Retirees set for ‘highest ever’ 8% state pension rise next year
The work and pensions secretary Therese Coffey confirmed that the government “remains committed to the state pension triple lock for the rest of this parliament”.
Under the triple lock mechanism, it guarantees the basic state pension will rise by the higher of average earnings, inflation or 2.5%.
It ditched the earnings element of triple lock for pension rises for this April due to distortions created by the pandemic. By switching to a temporary double lock, the government broke a manifesto promise.
A such, from April 2022, state pensions will rise by 3.1%, far below the current 5.5% inflation rate.
However, given the government’s commitment to re-instate the triple lock next year, retirees are predicted to see an 8% state pension increase from April 2023.
This is because of comments made last week by the Bank of England’s Monetary Policy Committee. They noted inflation is expected to increase in the coming months to around 8% in Q2 2022 (four times the 2% target) and “perhaps even higher later this year”.
If inflation does reach 8% – and it dwarfs the earnings figure – it means retirees could see their state pension rise by this same amount.
The full new state pension is currently £179.60 per week (post-April 2016 retirees) while the full basic state pension is £137.60 per week.
‘Potentially the highest increase ever’
Steven Cameron, pensions director at Aegon, said: “The latest commitment is to be welcomed, meaning the increase in April 2023 and later years of this Parliament will be the highest of earnings growth, inflation or 2.5%. Anything less would have been met with pensioner outrage. But it still means many pensioners face a difficult squeeze on their cost of living for the next 12 months.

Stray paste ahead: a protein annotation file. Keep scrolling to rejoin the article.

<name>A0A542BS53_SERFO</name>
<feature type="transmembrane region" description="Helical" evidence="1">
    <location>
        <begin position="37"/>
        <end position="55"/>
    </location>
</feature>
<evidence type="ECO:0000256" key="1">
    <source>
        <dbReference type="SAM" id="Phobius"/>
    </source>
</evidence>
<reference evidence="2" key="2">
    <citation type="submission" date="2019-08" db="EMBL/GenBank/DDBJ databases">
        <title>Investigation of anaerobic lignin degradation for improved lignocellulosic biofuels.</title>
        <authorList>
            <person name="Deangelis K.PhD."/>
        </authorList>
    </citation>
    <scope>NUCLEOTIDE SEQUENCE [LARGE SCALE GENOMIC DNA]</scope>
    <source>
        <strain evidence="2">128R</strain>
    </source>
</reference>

“Looking ahead, there’s a good chance that state pensioners will be in for a bumper increase in April 2023. The Bank of England’s latest prediction is that inflation might reach 8% in the Spring and could be even higher later in the year. The April 2023 increase will include inflation till September 2022, which could then be near its peak of 8% or above.
“The triple lock will pay this, or even more if earnings growth is higher again. Without any government tinkering, this could put state pensioners on target for a bumper 8% plus increase in 2023, potentially the highest increase ever, compensating for the relatively low increase this April.”
However, Cameron cautioned that “a year is a long time to wait” and given the timing of tomorrow’s Spring Statement, one approach to support pensioners is to increase the state pension this year in return for a lower rise next year.
He said: “The Chancellor could raise this year’s increase by 2.5% to 5.6%, but then pay 2.5% less than whatever the triple lock rise would have been next April. If as is being predicted price inflation were 8% next September, and if this were above earnings, state pensioners would still receive 5.5% next April.
“While this would come at a cost to the Chancellor for the coming tax year, it would be financially neutral in later years as the state pension from April 2023 would be the same as it would have been. But in the meantime, state pensioners would have benefitted from an extra 2.5% or around £4.50 a week for someone on the full state pension.”